Common Farm Chalton
Common Farm February 2016
Common Farmhouse was listed by the former Department of Environment in September 1980 as Grade II, of special interest. The oldest parts date from the late 16th or early 17th centuries, the building being re-faced in the 18th century. These older parts are timber-framed and this is visible at the left-hand elevation of the house. Otherwise the structure comprises two storeys and is built of a mixture of red brick and vitrified brick, with a clay tiled roof. The farm is named after Chalton Common which lies north of the village.
The Rating and Valuation Act 1925 specified that every building and piece of land in the country was to be assessed to determine its rateable value. The valuer visiting the farm [DV1/H4/12] found that it was owned and occupied by Ward and Sons, Kelly's Directory for 1928 specifies that Walter Ward, dairyman, occupied Common Farm, with George Ward at Manor Farm. The wards are first listed in Chalton in Kelly's Directory of 1890and were still at the farm when the last directory for the county was published in 1940.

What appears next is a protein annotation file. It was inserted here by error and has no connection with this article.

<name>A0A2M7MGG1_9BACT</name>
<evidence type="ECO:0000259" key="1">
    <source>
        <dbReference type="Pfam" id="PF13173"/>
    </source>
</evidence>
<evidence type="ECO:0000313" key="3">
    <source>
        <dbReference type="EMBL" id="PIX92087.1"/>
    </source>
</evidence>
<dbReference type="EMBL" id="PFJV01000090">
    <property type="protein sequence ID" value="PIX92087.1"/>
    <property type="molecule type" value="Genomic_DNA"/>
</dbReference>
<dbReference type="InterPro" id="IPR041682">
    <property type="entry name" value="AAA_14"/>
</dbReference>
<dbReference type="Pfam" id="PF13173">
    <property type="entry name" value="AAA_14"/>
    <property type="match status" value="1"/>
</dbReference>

The farm comprised 112 acres and included two cottages. Water came from a well, the house was lit by oil lamps and the house and buildings were noted as "old" and "poor". The house comprised two reception rooms, a kitchen, dairy and pantry downstairs with four bedrooms above. Domestic buildings included a brick and tiled earth closet and a brick and tiled coal barn.
The homestead comprised: three brick and tiled pigsties and a gig house; a tiled and thatched loose box and a two-bay hovel with a manger; two brick, tiled and thatched loose boxes; a brick, tiled and thatched loose box, five-bay hovel with a manger and a loose box; a large brick, tiled and thatched barn and old stable for five horses; a large brick, tiled and thatched barn with a partly concrete floor; a small mill and a brick, tiled and thatched cart hovel.